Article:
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Introducing Melissa Robinson, the Education and Collaboration Cultivator for the Florida Headwaters Foundation

We’re thrilled to be introducing Melissa Robinson, who’s just joined our friends over at the Florida Headwaters Foundation as their Education and Collaboration Cultivator. Melissa brings a wealth of knowledge as a master gardener and a finely tuned passion for environmental education. 

Originally from Illinois, Melissa moved with her family to southwest Florida at a young age. In 2019, she graduated from the University of Central Florida with a Bachelor of Science degree in Environmental Studies (sciences concentration). She then shared her talents with the Orlando Science Center and the Charlotte Harbor Environmental Center before landing at the Foundation.

What exactly does an Education and Collaboration Cultivator do, and how will that show up in your work at the Foundation?

Melissa: In my role at the Florida Headwaters Foundation, I’ll be teaching others about local ecology such as flora and fauna, wildlife, and the different ecosystems that exist in Central Florida. The best way to accomplish this is by partnering with other organizations with similar goals, such as universities, landscaping companies, local schools, and other gardening/agriculture enthusiasts. I’m excited to start hosting tours and workshops where we ask and answer questions like, what is a Florida Friendly Landscape? How do I grow my own food? What’s the difference between a pine flatwoods ecosystem, an oak hammock, or a cypress dome, or a marsh? Why are prescribed fires important, and how do they change the landscape over time? What did the landscape look like 5,000 or 10,000 years ago? How do we live comfortably with Florida’s famous wildlife? 

My hope is that people learn about nature in a fun, engaging way with their family, neighbors and friends. 

What can Sunbridge residents expect from the projects and programs you’re planning?

Melissa: My goal is to deepen residents’ connection with nature. Unfortunately, that’s been lost these past few generations. Now, people are scared to go outside. They think every plant will give them a rash, or that every creature they see is out to get them somehow. If you don’t go out and connect with the environment, you can turn into someone who’s scared of going outside. That can lead to a lot of health issues—especially mental health issues—in the future.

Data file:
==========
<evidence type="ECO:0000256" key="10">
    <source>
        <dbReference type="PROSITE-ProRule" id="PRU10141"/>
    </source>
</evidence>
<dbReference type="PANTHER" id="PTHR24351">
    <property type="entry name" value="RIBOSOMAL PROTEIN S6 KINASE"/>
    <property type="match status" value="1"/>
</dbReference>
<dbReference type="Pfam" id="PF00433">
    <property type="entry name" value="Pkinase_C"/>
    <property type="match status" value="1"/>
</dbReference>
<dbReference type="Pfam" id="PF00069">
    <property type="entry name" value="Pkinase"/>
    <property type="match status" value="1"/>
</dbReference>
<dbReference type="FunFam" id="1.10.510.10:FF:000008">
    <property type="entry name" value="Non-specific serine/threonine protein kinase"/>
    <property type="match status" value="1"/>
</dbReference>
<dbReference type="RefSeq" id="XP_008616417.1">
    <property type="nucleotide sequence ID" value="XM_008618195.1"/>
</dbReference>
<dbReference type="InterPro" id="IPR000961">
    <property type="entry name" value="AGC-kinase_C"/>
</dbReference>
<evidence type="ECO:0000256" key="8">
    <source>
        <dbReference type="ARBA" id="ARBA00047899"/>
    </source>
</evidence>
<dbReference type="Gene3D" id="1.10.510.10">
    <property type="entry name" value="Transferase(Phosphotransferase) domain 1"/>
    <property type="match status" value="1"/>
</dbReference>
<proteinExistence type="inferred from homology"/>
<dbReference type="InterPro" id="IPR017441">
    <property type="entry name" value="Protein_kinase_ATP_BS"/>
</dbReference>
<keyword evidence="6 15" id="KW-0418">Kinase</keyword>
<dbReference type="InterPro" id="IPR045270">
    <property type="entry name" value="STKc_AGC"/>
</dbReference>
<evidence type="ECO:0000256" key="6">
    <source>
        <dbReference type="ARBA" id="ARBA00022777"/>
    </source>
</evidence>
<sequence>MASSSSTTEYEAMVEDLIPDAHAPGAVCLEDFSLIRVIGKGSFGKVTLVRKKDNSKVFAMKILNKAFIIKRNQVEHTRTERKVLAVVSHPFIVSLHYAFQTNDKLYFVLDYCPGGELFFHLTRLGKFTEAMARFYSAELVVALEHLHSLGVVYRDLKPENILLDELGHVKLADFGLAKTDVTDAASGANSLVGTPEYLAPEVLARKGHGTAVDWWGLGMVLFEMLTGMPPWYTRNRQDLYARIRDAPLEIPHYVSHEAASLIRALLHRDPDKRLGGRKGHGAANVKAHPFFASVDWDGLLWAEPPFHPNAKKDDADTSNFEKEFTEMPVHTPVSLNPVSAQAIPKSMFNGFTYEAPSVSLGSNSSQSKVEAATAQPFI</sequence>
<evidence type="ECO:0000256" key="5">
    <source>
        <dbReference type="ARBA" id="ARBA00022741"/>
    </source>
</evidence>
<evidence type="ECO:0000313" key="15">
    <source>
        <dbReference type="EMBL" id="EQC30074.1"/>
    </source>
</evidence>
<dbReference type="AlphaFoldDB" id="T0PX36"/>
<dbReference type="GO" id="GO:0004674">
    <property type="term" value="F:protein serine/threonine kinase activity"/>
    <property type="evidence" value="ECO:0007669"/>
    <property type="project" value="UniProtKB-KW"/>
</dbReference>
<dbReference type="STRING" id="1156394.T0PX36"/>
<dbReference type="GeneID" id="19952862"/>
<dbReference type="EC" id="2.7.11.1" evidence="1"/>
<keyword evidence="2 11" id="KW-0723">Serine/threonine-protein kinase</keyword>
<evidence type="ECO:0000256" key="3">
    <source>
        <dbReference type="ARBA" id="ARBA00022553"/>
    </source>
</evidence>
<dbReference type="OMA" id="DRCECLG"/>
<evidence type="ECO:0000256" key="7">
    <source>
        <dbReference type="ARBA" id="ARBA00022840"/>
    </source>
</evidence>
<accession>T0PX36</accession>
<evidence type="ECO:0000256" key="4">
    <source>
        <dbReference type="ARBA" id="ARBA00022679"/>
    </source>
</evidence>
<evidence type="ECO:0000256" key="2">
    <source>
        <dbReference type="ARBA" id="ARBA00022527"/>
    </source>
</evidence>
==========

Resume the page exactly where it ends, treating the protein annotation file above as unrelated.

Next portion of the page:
Through programs for kids, field trips for schools, and workshops for all ages, I hope to inspire a love for the environment, an understanding of why we have laws regarding its protection, and a curiosity about the careers that are available in environmental studies. We’re also partnering with educational institutions like the University of Central Florida (UCF) to launch research projects and additional educational opportunities. Stay tuned for more announcements in the coming months!

Tell us more about the children’s programming you envision.

Melissa:  I’m planning to set up a parent-and-tot program. It’s my hope that people will be able to come in for kid-friendly educational activities about butterfly life cycles, identifying different trees, how and why birds build nests, and so on. 

We’re also looking at building a partnership with the new Voyager K–8 school here in Sunbridge. We’ll be working with teachers on integrating environmental education into their curriculums and their field trips. Hopefully, we’ll also set up a demonstration garden on school property for the kids to attend gardening workshops.

Beyond the borders of Sunbridge, how will the Foundation benefit the wider Orlando community?

Melissa: We’re already working with UCF on research projects and hope to eventually expand to other universities as well. By partnering with organizations and schools, we aim to be a resource for anyone who’s interested in learning about the environment. Our long-term vision includes various kinds of consistent community engagement, including a 24-mile wildlife trail that will be open to the public.

What are some of the challenges you foresee and how do you plan to overcome them?

Melissa: As a new foundation, building awareness of our activities and our mission is a key challenge. For the moment, we’re working on setting up educational materials and trails to attract visitors. Another challenge is the broad scope of the work we’re aiming to do, but we’re just taking it one step at a time and focusing on our goals.

What are you most excited about?

Melissa: I’m most excited about helping families and children discover the wonders of nature. I love seeing the immediate impact of my work and inspiring others to appreciate the environment.

What is the long-term vision for the Florida Headwaters Foundation in the next 5, 10, or 20 years?

Melissa: My vision is for the Foundation to become a hub for environmental education and research, not just for Sunbridge but for all of metro Orlando.

I’m incredibly grateful for this opportunity and excited to be a resource for this special community. I look forward to helping Sunbridge residents develop a deeper appreciation for our environment and all it has to offer.

For more information, visit Florida Headwaters Foundation.

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